Schools for the future


As the UK seeks to set itself back on the path to prosperity, nothing matters more for the future strength of our economy and society than education. It is the primary driver of social mobility. It is essential for strong economic growth. Now, more than ever, the outlook for the country rests on its education system.

Successful schools across the country, some of whose leaders join us today, show what can be achieved. Yet more than half of all 16 year olds still leave school without a decent set of qualifications. Englands performance in the international school league tables gets ever less impressive. We have a narrower and shallower curriculum than our international competitors.

Before the general election, all three Parties identified some of the problems still facing the system today. Labour acknowledged the need to get more, better teachers into schools. The Conservatives emphasised the importance of genuine school choice. The Liberal Democrats rightly observed that the poorest are often still left behind. These issues inform our agenda today.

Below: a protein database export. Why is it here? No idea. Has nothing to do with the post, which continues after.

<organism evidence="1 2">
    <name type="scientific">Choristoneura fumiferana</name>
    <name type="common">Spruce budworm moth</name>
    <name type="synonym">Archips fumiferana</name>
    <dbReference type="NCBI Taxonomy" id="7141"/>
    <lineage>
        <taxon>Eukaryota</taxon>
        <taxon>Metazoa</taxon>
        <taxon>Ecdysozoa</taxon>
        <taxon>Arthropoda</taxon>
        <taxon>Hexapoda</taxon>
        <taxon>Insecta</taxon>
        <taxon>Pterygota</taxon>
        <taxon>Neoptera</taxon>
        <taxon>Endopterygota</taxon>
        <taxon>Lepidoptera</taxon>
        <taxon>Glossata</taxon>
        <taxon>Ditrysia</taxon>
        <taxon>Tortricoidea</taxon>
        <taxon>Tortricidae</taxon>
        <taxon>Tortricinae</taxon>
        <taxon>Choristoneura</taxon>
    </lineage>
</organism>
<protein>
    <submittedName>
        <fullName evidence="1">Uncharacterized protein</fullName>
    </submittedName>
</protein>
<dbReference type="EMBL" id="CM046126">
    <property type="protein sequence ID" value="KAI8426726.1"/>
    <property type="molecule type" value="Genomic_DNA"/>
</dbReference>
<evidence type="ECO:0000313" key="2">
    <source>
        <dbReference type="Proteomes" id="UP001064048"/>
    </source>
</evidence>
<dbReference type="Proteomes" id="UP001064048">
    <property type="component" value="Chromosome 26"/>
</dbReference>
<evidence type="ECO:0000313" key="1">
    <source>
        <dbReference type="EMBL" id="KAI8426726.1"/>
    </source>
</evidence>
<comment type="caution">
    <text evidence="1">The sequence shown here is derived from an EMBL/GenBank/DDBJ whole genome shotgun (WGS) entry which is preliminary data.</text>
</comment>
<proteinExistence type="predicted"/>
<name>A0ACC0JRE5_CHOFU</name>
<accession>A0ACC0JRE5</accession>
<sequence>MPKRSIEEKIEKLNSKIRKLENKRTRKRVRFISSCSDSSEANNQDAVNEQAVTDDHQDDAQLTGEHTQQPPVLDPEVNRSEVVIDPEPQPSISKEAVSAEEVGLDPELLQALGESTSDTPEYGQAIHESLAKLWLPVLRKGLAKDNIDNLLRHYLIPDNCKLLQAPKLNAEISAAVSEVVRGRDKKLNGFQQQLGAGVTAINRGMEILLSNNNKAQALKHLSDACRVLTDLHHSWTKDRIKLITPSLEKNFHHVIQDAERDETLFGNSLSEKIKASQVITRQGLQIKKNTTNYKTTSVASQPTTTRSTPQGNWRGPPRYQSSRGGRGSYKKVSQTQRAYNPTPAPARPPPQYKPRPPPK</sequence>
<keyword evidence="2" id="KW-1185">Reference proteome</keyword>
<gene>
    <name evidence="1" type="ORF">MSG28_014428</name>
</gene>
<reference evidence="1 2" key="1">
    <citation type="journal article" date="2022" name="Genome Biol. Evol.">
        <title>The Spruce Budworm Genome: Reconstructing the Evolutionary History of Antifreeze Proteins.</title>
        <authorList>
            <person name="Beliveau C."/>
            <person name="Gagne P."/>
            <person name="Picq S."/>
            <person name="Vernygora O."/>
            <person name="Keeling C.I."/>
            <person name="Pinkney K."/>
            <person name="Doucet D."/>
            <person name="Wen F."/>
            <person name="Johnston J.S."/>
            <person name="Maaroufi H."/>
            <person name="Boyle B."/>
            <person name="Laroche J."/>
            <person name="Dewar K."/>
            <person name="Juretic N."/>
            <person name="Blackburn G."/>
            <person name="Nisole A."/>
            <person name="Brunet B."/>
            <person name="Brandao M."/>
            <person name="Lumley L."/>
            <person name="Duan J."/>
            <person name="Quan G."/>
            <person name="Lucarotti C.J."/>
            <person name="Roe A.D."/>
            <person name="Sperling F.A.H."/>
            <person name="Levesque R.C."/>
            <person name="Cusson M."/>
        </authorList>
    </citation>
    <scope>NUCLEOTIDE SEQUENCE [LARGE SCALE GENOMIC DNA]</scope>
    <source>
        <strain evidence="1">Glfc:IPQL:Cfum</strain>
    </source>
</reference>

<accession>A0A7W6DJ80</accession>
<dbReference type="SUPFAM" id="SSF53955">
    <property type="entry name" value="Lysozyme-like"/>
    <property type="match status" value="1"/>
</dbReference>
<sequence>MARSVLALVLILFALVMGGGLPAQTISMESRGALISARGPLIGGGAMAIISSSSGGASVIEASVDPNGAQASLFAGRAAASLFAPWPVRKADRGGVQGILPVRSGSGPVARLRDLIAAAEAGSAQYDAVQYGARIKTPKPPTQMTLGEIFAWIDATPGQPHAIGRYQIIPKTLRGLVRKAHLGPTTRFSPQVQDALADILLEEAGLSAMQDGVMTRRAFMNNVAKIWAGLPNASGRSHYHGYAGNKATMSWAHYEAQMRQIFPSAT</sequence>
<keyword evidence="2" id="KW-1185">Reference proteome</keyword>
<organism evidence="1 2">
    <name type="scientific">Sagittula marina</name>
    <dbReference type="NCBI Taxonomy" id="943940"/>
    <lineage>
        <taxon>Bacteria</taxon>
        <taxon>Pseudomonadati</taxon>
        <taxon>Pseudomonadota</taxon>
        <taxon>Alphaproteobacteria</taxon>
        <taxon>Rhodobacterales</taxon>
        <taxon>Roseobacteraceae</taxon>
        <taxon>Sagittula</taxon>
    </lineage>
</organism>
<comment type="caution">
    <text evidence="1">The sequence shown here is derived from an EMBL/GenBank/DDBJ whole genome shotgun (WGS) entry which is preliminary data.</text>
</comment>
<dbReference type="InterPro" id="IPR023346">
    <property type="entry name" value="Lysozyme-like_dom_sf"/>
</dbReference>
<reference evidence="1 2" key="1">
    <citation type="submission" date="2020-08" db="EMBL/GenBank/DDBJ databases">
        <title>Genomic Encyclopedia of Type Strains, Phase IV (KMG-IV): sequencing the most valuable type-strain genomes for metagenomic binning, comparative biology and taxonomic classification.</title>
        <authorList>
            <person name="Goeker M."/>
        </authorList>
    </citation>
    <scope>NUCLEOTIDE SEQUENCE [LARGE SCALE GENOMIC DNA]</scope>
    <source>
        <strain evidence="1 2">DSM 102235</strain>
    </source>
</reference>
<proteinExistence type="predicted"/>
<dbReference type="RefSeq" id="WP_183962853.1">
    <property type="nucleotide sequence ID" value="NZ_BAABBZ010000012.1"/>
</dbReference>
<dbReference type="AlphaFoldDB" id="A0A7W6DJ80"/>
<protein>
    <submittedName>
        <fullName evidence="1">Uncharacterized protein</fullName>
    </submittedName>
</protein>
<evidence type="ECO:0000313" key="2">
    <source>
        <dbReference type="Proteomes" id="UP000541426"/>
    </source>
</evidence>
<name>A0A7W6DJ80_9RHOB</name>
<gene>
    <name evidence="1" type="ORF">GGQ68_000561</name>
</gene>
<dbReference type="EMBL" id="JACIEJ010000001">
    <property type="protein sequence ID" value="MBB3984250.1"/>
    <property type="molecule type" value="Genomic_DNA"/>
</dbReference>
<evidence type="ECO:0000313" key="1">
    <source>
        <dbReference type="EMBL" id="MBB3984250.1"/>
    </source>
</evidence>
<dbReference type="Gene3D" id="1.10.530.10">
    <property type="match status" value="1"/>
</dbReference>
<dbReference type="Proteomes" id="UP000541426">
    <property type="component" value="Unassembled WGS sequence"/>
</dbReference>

To secure the future of the English education system, a number of key questions still need to be answered. Should there be a core in the education system followed by all pupils and if so, what should it be? How can quality teaching best be supported and how can we improve the quality of teaching in schools? How can schools continue to deliver in an era of falling budgets? Is it possible to deliver school choice without extra cost? Can education avoid the trap of league tables in trying to move from input-based to output-based measures of success?

It is clear that, for all the progress that has been made, the system is still not delivering for those most in need. Children on free school meals are half as likely to get five good GCSEs as those who are not. And while there have been substantial increases in university participation among the least advantaged 40 per cent of young people compared to the mid-1990s, the participation rate among the same group of young people at the top third of selective universities has remained almost flat over the same period.

The new Government has made encouraging steps in its early days, freeing more schools from local authority control, allowing parents to set up new schools and giving heads more freedom over curriculum and teachers pay. These changes alone will not create great schools for the future. But teachers and parents have a rare opportunity to take advantage of the reforms that are currently being introduced. If they can seize this chance to reshape the education system, English schools can do even more to help those most in need, and to build the future the UK needs and its children deserve.

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